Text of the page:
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Quebec Wants ISPs to Block Access to Gambling Sites Competing Against Its Monopoly

The province is mulling legislation which would block users from accessing sites which compete with their monopoly.
July 8, 2015, 9:01pm

Gambling! Photo via Flickr user Michael Dorausch

In its ongoing quest for a balanced budget, Quebec's government has taken on some pretty fierce adversaries. Students, feminists, physicians, and even police have protested the Liberal government's aggressive austerity measures, which are behind massive cuts to public spending.

And Quebec is now tackling another source of lost revenue—the internet.

More specifically, and more disturbingly, it will be targeting websites that compete with Loto-Québec—its state-owned gambling monopoly.

Quebec's online gambling market is worth $250 million according to Loto-Québec, yet their online gaming portal Espacejeux only has a 20 percent market share. The rest of the market is dominated by unlicensed websites, which are based out of the US and offshore countries like the Cayman Islands.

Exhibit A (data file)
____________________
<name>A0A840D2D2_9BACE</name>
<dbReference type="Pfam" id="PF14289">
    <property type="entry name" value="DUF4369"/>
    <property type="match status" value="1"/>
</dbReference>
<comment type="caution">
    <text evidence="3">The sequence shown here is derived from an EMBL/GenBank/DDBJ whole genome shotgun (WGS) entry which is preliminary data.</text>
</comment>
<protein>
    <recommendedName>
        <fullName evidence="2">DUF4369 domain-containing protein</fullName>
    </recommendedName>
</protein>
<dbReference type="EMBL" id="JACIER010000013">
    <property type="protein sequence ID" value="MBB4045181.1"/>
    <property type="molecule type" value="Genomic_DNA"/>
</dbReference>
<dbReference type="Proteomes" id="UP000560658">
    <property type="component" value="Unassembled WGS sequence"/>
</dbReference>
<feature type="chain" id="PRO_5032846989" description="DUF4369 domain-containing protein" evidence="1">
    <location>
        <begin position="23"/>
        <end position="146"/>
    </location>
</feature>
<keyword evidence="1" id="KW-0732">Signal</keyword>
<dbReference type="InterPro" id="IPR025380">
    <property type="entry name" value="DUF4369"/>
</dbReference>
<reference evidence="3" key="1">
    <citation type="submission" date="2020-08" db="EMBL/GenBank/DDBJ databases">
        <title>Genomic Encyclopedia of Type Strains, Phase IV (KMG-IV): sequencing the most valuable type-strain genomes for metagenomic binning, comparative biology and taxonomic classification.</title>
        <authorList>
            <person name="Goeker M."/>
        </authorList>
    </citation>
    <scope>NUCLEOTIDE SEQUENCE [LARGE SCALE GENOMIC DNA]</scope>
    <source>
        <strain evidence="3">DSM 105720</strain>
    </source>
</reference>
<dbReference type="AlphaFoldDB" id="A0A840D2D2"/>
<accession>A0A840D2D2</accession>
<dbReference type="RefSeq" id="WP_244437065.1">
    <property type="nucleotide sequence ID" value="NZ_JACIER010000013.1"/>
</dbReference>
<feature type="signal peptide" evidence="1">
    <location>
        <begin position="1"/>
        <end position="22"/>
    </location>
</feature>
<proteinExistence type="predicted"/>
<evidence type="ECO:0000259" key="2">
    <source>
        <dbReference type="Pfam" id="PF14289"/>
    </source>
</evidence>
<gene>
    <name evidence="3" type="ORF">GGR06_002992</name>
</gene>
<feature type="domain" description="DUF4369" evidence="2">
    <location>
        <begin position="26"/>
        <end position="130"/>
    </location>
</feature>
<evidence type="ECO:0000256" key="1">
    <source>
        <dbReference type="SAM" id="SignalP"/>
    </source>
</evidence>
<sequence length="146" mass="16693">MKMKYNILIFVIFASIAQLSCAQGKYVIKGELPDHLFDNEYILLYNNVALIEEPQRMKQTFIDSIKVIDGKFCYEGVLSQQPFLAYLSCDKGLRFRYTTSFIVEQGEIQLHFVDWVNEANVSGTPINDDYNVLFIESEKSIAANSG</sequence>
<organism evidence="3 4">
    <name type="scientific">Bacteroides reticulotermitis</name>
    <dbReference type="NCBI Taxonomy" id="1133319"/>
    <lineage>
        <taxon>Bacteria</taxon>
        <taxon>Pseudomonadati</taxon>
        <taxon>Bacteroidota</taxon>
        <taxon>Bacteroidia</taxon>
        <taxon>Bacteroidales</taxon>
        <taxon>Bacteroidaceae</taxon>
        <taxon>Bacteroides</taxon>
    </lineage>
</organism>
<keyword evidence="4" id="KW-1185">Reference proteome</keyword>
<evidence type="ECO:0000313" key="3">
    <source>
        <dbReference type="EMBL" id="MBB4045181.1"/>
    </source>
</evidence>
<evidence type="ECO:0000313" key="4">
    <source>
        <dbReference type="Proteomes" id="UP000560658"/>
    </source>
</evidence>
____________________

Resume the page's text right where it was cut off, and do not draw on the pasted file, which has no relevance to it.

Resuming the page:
"Under our current business model... we do not believe that we will be able to increase this share in any major way," Loto-Québec declared, adding that "the government is losing significant amounts of money" because of unlicensed competition. Last year's online gambling report concluded on an ominous note: "Illegal online gaming is a growing problem. Loto-Québec believes that a solution must be implemented."